And compared to Finland the weather here has been very nice, even though it is only the start of spring. With some rain and wind, but mostly good weather and sunshine. Also because of the minimum wage being as low as it is, is also means that certain things here are more affordable. For example eating out.
To be completely honest I don’t see Malta as a place where I would necessarily want to live, but definitely as a place I want to visit again. With it’s friendly people, great weather and amazing views and history. So many places yet to uncover.
And wether it’s the easy going way of life, the never ending views of the ocean or the feeling of literally being at the edge of the world – I don’t think I have ever felt more relaxed in my life.
Beauty Salons around the world. What are they like? Are they all the same? Here are some insights and observations I’ve made in the past few weeks.
Granted, I have only been to one beauty salon here in Malta, so these opinions are based solely on my work place Beauty Rituals, and the things I’ve noticed and learned there. (And also on some common sense)
A Beauty Salon in Malta
Closed Sunday and Monday
Not a lot of technology (a small UV sterilization, ultrasound device, one device for face/body treatments, a steamer)
No Body Sugaring, waxing with pink wax
A Beauty Salon in Finland
Often closed during the weekend, or only closed for one day
Often a lot of technology (drills, devices for facials, teeth whitening, steamers etc.)
Body Sugaring or waxing (honeywax)
Often the environment in Beauty Salons in Finland is very professional. Which is obviously a good thing, but it is important to still create a welcoming and homey atmosphere for the clients. Here in Beauty Rituals clients are always made feel like at home and as comfortable as possible.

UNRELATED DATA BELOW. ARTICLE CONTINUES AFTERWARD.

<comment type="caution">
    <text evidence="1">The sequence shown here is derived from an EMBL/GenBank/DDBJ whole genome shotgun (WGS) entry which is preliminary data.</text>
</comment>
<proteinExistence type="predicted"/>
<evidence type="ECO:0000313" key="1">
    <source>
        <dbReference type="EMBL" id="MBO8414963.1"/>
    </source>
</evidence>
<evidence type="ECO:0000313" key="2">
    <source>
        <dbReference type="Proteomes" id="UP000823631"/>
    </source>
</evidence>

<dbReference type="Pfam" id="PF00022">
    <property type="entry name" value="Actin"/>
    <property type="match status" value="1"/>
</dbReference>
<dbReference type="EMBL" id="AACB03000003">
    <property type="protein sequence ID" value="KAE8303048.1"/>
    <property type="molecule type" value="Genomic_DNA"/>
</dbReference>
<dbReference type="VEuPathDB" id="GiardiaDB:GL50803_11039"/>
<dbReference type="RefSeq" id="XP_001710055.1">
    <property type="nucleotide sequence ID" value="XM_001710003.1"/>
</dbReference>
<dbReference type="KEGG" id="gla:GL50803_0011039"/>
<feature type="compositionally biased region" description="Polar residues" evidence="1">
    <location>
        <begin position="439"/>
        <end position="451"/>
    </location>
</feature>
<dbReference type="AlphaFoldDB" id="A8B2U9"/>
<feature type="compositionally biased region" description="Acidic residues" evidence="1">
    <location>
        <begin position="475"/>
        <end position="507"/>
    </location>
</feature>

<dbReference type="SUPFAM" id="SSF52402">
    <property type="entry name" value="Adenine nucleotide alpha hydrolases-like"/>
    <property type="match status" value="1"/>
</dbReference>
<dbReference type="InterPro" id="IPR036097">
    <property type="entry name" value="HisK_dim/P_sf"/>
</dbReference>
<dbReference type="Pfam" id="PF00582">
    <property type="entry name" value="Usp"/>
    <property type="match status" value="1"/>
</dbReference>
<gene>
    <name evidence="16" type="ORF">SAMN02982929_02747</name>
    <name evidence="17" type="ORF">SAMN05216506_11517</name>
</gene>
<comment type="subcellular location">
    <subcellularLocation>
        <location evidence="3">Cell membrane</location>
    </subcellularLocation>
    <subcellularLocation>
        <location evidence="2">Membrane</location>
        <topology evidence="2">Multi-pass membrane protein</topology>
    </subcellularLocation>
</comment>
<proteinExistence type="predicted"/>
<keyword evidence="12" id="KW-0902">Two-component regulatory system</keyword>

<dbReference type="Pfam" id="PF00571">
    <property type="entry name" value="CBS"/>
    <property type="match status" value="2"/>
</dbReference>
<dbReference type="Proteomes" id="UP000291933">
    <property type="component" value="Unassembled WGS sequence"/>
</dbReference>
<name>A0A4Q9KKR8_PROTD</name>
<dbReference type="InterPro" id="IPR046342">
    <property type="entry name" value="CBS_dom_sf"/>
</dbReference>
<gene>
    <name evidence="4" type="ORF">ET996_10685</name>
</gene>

A lot of Graziellas clients have been here clients for years, which of course changes the situation a bit. But an old client or a new one, nonetheless making them feel welcome is important. And if the setting is too professional, the atmosphere can become a bit rigid.
Aseptics are highly valued in Finland, and there are a lot of rules. Obviously this varies from salon to salon, and everyone has their own habits of cleaning and disinfecting. But more often than not there are certain professional products and devices being used. Here in Malta it is not as precise. I am not saying the hygiene here is poor, quite the contrary. But the products used are regular retail products, and most things are washed by hand.
Keep in mind
All of the things I have mentioned also vary based on the location, the owner, the size of the salon and various other factors. But obviously the culture and the people (client base) have a massive impact on the end result: a beauty salon up and running and making profit.
I am abroad only for four weeks, so a fairly short time. Being away from home in another country (no matter the duration) still has its down sides. The longer you are gone, more likely you are to get homesick.
Here are some tips I’ve found helpful
Make it feel like home unpack, but your toiletries, clothes and other things where they belong
Food eat the foods you would eat at home, breakfast, snacks etc.
Keep up with the habits what ever it might be, having a cup of coffee or tea in the morning, going for a walk everyday, reading a book, watching videos. Habits are an important part of your routine! Don’t let them go.